# McClellan Chart In Focus. EMA or SMA: Which is Better? By Tom McClellan

Technical analysts like to put moving averages on their charts, and each analyst has his own favorite for the type of moving average and the speed at which it adjusts to changes in the data. The two most common types in use these days are Simple Moving Averages (SMAs) and Exponential Moving Averages (EMAs).

To understand why technicians care about EMAs versus SMAs, a quick look at this chart provides some an illustration of the difference. During trending moves upward or downward, a 10% Trend and a 19-day SMA will largely be right together. It is during periods when prices are choppy, or when the trend direction is changing, that we see the two start to move apart.

A SMA gathers all of the data in the lookback period, e.g. 10, 20, 50, 200 days, etc. and averages together all of the values with the same weighting. If you have a N-days moving average, then the oldest data at N+1 drops out of the calculation and gets replaced by the newest data each day. This keeps the SMA at the same number of days, and causes it to “move”, hence the name “moving average”.

An EMA is different in that it weights the most recent data more heavily. The EMA changes value each period based on how far the EMA is away from the price data, and based on a “smoothing constant” which determines how much of that difference gets made up each period. So for an EMA with a 10% smoothing constant, the EMA would move 10% of the distance between yesterday’s EMA value and today’s new price level.

I generally tend to prefer the use of EMAs in my own charting, although sometimes SMAs have their place. And I choose to refer to the EMAs according to an originalist view of how they should be labeled. Most technicians will refer to EMAs according to some number of days, but this is misleading. Old data never fully drop out of the calculation; they just become increasingly irrelevant to the calculation.

The late P.N. Haurlan was the analyst who first introduced the use of EMAs for tracking stock prices back in the 1960s. Haurlan was an actual rocket scientist who had worked at the Jet Propulsion Laboratory (JPL), and was among the first analysts ever to employ a computer for stock price analysis. He referred to EMAs according to their smoothing constants instead of some number of days of a lookback period, e.g. the “10% Trend” and “5% Trend” of the daily A-D difference which became part of the McClellan Oscillator which my parents developed.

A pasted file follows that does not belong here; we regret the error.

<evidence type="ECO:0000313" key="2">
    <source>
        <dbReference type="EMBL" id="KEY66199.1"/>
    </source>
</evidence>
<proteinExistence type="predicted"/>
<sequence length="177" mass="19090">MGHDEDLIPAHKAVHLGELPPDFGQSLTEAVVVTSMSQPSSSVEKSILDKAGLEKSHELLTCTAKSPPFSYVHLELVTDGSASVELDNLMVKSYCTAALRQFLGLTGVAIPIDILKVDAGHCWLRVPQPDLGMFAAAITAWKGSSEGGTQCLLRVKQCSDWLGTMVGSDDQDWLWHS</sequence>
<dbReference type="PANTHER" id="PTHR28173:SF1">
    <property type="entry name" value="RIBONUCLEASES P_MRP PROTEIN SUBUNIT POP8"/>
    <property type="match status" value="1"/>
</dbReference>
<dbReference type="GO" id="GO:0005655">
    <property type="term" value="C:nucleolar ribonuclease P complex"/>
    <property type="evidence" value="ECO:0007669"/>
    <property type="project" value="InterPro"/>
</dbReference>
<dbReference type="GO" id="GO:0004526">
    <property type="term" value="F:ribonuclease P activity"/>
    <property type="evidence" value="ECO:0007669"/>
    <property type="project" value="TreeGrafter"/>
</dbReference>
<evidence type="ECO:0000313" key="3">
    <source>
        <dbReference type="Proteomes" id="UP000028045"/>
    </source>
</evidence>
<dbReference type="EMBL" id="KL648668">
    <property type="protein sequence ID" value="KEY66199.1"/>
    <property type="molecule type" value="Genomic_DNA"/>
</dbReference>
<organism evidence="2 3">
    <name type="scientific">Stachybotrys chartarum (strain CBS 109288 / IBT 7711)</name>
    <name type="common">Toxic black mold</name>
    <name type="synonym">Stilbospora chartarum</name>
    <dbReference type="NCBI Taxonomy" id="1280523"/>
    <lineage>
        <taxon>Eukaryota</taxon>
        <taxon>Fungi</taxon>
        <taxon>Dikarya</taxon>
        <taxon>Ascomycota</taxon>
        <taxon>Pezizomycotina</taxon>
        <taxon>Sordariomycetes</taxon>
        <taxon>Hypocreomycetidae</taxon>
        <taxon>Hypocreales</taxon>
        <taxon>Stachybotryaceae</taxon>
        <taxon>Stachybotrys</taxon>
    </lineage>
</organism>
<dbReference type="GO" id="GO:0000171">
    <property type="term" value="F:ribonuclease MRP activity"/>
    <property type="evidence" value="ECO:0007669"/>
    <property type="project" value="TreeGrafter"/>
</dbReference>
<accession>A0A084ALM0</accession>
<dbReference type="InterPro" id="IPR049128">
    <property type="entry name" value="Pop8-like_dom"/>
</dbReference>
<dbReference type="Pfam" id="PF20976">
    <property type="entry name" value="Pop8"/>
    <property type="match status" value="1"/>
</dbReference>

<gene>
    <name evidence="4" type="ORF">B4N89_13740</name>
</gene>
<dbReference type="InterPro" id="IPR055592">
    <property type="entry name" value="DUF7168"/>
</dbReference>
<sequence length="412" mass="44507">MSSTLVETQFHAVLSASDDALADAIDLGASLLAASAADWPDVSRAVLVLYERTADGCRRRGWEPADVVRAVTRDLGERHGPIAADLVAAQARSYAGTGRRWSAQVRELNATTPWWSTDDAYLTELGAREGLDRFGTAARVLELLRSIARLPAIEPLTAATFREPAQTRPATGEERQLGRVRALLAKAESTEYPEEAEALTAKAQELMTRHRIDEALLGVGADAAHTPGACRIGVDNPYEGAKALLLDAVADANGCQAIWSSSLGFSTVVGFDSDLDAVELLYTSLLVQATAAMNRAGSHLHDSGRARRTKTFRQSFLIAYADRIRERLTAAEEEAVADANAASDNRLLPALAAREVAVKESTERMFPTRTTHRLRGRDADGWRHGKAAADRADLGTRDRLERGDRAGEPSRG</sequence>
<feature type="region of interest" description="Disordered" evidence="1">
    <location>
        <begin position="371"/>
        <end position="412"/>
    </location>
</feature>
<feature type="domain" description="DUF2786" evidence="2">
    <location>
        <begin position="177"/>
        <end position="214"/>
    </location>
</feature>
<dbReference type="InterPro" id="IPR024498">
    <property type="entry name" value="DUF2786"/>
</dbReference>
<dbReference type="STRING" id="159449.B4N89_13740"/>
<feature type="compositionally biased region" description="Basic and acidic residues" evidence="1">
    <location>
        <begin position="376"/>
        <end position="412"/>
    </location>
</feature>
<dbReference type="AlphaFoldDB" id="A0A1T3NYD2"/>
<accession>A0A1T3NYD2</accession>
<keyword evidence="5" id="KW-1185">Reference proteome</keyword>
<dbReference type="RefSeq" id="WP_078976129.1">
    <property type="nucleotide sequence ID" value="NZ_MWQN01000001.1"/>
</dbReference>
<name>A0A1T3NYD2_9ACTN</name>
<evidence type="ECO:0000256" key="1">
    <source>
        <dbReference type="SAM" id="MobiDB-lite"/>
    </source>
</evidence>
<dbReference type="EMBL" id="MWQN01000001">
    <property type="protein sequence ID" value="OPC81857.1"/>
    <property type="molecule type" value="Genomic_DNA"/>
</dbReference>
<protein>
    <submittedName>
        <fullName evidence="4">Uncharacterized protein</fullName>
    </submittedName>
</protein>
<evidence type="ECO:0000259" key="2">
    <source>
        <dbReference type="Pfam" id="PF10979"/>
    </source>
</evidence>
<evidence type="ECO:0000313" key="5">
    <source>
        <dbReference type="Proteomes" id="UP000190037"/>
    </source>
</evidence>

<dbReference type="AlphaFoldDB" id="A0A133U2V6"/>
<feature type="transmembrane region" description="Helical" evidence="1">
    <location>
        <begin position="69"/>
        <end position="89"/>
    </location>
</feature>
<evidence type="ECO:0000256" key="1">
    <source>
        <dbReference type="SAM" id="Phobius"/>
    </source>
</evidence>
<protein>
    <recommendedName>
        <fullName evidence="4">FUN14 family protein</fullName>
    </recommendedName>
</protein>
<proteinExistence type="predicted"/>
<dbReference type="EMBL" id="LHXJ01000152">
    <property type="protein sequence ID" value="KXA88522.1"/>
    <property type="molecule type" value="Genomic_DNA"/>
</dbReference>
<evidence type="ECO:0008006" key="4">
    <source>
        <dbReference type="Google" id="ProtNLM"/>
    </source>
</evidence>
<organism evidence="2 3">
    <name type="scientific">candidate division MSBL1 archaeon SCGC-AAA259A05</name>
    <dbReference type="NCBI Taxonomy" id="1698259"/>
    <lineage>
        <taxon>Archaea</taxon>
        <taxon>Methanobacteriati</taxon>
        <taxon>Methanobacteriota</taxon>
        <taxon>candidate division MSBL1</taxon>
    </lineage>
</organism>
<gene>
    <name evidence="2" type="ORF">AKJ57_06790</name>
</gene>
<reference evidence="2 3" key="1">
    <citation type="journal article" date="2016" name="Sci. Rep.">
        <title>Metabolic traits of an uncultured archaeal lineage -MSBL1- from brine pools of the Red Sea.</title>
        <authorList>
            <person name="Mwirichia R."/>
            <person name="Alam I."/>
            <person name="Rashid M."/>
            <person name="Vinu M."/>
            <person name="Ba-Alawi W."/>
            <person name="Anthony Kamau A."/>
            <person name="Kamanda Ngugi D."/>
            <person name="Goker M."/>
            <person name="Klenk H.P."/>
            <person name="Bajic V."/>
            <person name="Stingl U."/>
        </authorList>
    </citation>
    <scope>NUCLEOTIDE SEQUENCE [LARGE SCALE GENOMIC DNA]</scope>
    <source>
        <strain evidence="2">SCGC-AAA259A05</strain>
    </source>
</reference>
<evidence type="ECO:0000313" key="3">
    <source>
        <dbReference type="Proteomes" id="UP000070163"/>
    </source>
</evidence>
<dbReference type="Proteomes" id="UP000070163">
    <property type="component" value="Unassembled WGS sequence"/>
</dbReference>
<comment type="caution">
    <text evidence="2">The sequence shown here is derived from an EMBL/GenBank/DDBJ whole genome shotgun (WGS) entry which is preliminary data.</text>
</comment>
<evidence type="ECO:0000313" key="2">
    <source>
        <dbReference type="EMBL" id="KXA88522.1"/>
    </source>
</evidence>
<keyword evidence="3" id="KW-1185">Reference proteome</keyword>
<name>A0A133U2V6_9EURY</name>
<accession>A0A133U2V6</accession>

The formula for converting an exponential moving average (EMA) smoothing constant to a number of days is:

2

———-

N + 1

where N is the number of days. Thus, a 19-day EMA would fit into the formula as follows:

2 2

————- = ———- = 0.10, or 10%

19 + 1 20

This stems from the idea that the smoothing constant is chosen so as to give the same average age of the data as would be had in a simple moving average. If you had a 20-period SMA, then the average age of each data input is 9.5. One might think that the average age should be 10, since that is half of 20, or 10.5 since that is the average of the numbers 1 through 20. But in statistical convention, the age of the most recent piece of data is 0. So finding the average age of the past twenty data points is done by finding the average of this series:

0, 1, 2, 3, … 18, 19

So the average age of data in a set of N periods is:

N – 1

————

2

For exponential smoothing, with a smoothing constant of A, it turns out from the math of summation theory that the average age of the data is:

1 – A

————

A

Combining these two equations:

1 – A N – 1

——— = ————

A 2

we can solve for a value of A that equates an EMA to a simple moving average length as:

2

A = —————

N + 1

(I skipped a bunch of algebra steps there to save the reader some time).

So if one were to try to equate a 10% Trend to some number of days, you would solve for N and get 19 days. This week’s chart shows a comparison between a 10% Trend and a 19-day EMA, and it helps to make the case for why a lot of analysts prefer to use EMAs.

In a trending move, the two moving averages become almost identical. But at price turns is where we see the difference. In those cases, the 10% Trend will usually hug the price action more closely, and thus be in a better position to signal a change when the price crosses it. To many people, this property makes EMAs “better” than SMAs, but “better” is in the eye of the beholder.

The reason why engineers have used EMAs for years, especially in analog electronics, is that they are simpler to calculate. To determine today’s new EMA value, you only need yesterday’s EMA value, the smoothing constant, and today’s new closing price (or other datum). But to calculate a SMA, you have to know every value back in time for the whole lookback period.

Read more about the origins of Moving Averages.

You can read one of the original pieces ever written about this concept by going to McClellan_MTAaward.pdf. There, we feature an excerpt from P.N. Haurlan’s pamphlet, “Measuring Trend Values”.

**Tom McClellan**

Editor, The McClellan Market Report

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